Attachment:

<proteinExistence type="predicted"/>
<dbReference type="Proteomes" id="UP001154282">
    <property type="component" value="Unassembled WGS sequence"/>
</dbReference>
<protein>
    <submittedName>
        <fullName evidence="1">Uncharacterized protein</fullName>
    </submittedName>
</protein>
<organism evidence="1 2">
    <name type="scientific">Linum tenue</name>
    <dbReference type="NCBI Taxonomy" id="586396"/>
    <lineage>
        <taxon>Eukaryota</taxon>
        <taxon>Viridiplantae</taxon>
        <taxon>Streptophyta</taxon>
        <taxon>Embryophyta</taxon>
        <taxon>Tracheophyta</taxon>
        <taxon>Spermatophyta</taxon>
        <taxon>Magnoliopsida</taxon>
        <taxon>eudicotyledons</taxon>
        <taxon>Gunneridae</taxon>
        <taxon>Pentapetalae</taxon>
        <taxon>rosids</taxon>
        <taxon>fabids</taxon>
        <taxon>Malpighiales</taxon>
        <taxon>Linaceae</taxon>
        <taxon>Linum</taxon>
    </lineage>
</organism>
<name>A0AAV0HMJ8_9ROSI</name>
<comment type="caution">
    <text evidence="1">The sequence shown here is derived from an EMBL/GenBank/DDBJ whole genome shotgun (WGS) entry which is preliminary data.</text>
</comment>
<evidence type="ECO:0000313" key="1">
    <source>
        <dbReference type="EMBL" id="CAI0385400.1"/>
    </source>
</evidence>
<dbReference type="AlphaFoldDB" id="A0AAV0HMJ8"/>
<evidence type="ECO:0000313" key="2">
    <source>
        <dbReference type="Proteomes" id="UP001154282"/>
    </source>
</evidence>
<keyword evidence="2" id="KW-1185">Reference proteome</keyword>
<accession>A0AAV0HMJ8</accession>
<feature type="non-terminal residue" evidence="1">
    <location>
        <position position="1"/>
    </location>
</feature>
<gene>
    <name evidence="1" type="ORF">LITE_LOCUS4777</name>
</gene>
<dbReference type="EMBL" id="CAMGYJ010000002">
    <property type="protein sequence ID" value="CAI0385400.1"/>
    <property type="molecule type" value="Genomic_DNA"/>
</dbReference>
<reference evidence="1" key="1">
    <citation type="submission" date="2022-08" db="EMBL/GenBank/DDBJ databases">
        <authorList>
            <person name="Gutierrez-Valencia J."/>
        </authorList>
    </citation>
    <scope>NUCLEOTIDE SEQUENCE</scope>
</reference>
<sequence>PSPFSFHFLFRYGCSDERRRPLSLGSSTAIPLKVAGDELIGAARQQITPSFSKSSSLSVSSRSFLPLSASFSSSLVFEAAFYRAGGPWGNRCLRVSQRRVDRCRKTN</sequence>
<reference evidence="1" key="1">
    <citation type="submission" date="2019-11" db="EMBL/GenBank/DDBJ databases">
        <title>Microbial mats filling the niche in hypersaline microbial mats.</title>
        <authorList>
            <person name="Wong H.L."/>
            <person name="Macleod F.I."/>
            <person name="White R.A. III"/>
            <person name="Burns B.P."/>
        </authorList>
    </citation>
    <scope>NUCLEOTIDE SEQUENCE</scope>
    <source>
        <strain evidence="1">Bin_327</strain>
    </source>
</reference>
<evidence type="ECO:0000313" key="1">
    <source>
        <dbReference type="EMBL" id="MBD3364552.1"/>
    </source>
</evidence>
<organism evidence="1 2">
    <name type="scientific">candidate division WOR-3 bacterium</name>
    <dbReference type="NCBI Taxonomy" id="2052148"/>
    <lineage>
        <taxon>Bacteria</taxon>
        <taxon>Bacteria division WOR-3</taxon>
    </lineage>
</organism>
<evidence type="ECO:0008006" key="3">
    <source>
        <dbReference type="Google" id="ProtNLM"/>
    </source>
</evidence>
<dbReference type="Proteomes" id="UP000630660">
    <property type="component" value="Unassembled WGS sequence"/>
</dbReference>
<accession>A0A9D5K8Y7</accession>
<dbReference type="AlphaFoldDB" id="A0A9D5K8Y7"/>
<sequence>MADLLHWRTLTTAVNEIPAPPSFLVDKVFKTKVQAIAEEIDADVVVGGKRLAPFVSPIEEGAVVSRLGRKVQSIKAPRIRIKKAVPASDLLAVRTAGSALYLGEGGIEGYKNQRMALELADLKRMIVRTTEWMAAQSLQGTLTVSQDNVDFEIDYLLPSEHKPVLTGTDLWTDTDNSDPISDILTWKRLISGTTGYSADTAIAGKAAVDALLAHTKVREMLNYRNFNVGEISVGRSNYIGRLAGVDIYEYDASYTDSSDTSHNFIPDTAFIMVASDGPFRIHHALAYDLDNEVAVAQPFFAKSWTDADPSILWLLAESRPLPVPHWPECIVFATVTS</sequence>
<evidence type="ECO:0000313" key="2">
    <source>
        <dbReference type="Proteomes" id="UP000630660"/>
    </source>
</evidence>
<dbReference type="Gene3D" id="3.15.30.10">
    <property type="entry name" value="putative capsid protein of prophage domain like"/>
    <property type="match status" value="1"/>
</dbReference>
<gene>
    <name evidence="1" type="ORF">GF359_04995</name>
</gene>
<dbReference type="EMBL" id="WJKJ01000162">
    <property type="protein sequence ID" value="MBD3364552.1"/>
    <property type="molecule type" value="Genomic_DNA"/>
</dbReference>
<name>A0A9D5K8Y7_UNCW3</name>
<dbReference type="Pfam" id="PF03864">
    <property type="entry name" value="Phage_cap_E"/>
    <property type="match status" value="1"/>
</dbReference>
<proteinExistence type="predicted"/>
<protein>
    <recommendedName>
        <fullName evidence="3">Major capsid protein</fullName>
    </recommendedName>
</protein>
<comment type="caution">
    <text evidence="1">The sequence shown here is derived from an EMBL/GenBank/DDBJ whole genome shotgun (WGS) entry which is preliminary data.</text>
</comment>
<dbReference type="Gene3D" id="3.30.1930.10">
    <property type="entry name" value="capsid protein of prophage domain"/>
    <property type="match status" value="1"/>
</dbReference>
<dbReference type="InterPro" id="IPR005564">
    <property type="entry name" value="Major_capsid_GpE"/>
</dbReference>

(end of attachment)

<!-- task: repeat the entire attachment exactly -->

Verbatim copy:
<proteinExistence type="predicted"/>
<dbReference type="Proteomes" id="UP001154282">
    <property type="component" value="Unassembled WGS sequence"/>
</dbReference>
<protein>
    <submittedName>
        <fullName evidence="1">Uncharacterized protein</fullName>
    </submittedName>
</protein>
<organism evidence="1 2">
    <name type="scientific">Linum tenue</name>
    <dbReference type="NCBI Taxonomy" id="586396"/>
    <lineage>
        <taxon>Eukaryota</taxon>
        <taxon>Viridiplantae</taxon>
        <taxon>Streptophyta</taxon>
        <taxon>Embryophyta</taxon>
        <taxon>Tracheophyta</taxon>
        <taxon>Spermatophyta</taxon>
        <taxon>Magnoliopsida</taxon>
        <taxon>eudicotyledons</taxon>
        <taxon>Gunneridae</taxon>
        <taxon>Pentapetalae</taxon>
        <taxon>rosids</taxon>
        <taxon>fabids</taxon>
        <taxon>Malpighiales</taxon>
        <taxon>Linaceae</taxon>
        <taxon>Linum</taxon>
    </lineage>
</organism>
<name>A0AAV0HMJ8_9ROSI</name>
<comment type="caution">
    <text evidence="1">The sequence shown here is derived from an EMBL/GenBank/DDBJ whole genome shotgun (WGS) entry which is preliminary data.</text>
</comment>
<evidence type="ECO:0000313" key="1">
    <source>
        <dbReference type="EMBL" id="CAI0385400.1"/>
    </source>
</evidence>
<dbReference type="AlphaFoldDB" id="A0AAV0HMJ8"/>
<evidence type="ECO:0000313" key="2">
    <source>
        <dbReference type="Proteomes" id="UP001154282"/>
    </source>
</evidence>
<keyword evidence="2" id="KW-1185">Reference proteome</keyword>
<accession>A0AAV0HMJ8</accession>
<feature type="non-terminal residue" evidence="1">
    <location>
        <position position="1"/>
    </location>
</feature>
<gene>
    <name evidence="1" type="ORF">LITE_LOCUS4777</name>
</gene>
<dbReference type="EMBL" id="CAMGYJ010000002">
    <property type="protein sequence ID" value="CAI0385400.1"/>
    <property type="molecule type" value="Genomic_DNA"/>
</dbReference>
<reference evidence="1" key="1">
    <citation type="submission" date="2022-08" db="EMBL/GenBank/DDBJ databases">
        <authorList>
            <person name="Gutierrez-Valencia J."/>
        </authorList>
    </citation>
    <scope>NUCLEOTIDE SEQUENCE</scope>
</reference>
<sequence>PSPFSFHFLFRYGCSDERRRPLSLGSSTAIPLKVAGDELIGAARQQITPSFSKSSSLSVSSRSFLPLSASFSSSLVFEAAFYRAGGPWGNRCLRVSQRRVDRCRKTN</sequence>
<reference evidence="1" key="1">
    <citation type="submission" date="2019-11" db="EMBL/GenBank/DDBJ databases">
        <title>Microbial mats filling the niche in hypersaline microbial mats.</title>
        <authorList>
            <person name="Wong H.L."/>
            <person name="Macleod F.I."/>
            <person name="White R.A. III"/>
            <person name="Burns B.P."/>
        </authorList>
    </citation>
    <scope>NUCLEOTIDE SEQUENCE</scope>
    <source>
        <strain evidence="1">Bin_327</strain>
    </source>
</reference>
<evidence type="ECO:0000313" key="1">
    <source>
        <dbReference type="EMBL" id="MBD3364552.1"/>
    </source>
</evidence>
<organism evidence="1 2">
    <name type="scientific">candidate division WOR-3 bacterium</name>
    <dbReference type="NCBI Taxonomy" id="2052148"/>
    <lineage>
        <taxon>Bacteria</taxon>
        <taxon>Bacteria division WOR-3</taxon>
    </lineage>
</organism>
<evidence type="ECO:0008006" key="3">
    <source>
        <dbReference type="Google" id="ProtNLM"/>
    </source>
</evidence>
<dbReference type="Proteomes" id="UP000630660">
    <property type="component" value="Unassembled WGS sequence"/>
</dbReference>
<accession>A0A9D5K8Y7</accession>
<dbReference type="AlphaFoldDB" id="A0A9D5K8Y7"/>
<sequence>MADLLHWRTLTTAVNEIPAPPSFLVDKVFKTKVQAIAEEIDADVVVGGKRLAPFVSPIEEGAVVSRLGRKVQSIKAPRIRIKKAVPASDLLAVRTAGSALYLGEGGIEGYKNQRMALELADLKRMIVRTTEWMAAQSLQGTLTVSQDNVDFEIDYLLPSEHKPVLTGTDLWTDTDNSDPISDILTWKRLISGTTGYSADTAIAGKAAVDALLAHTKVREMLNYRNFNVGEISVGRSNYIGRLAGVDIYEYDASYTDSSDTSHNFIPDTAFIMVASDGPFRIHHALAYDLDNEVAVAQPFFAKSWTDADPSILWLLAESRPLPVPHWPECIVFATVTS</sequence>
<evidence type="ECO:0000313" key="2">
    <source>
        <dbReference type="Proteomes" id="UP000630660"/>
    </source>
</evidence>
<dbReference type="Gene3D" id="3.15.30.10">
    <property type="entry name" value="putative capsid protein of prophage domain like"/>
    <property type="match status" value="1"/>
</dbReference>
<gene>
    <name evidence="1" type="ORF">GF359_04995</name>
</gene>
<dbReference type="EMBL" id="WJKJ01000162">
    <property type="protein sequence ID" value="MBD3364552.1"/>
    <property type="molecule type" value="Genomic_DNA"/>
</dbReference>
<name>A0A9D5K8Y7_UNCW3</name>
<dbReference type="Pfam" id="PF03864">
    <property type="entry name" value="Phage_cap_E"/>
    <property type="match status" value="1"/>
</dbReference>
<proteinExistence type="predicted"/>
<protein>
    <recommendedName>
        <fullName evidence="3">Major capsid protein</fullName>
    </recommendedName>
</protein>
<comment type="caution">
    <text evidence="1">The sequence shown here is derived from an EMBL/GenBank/DDBJ whole genome shotgun (WGS) entry which is preliminary data.</text>
</comment>
<dbReference type="Gene3D" id="3.30.1930.10">
    <property type="entry name" value="capsid protein of prophage domain"/>
    <property type="match status" value="1"/>
</dbReference>
<dbReference type="InterPro" id="IPR005564">
    <property type="entry name" value="Major_capsid_GpE"/>
</dbReference>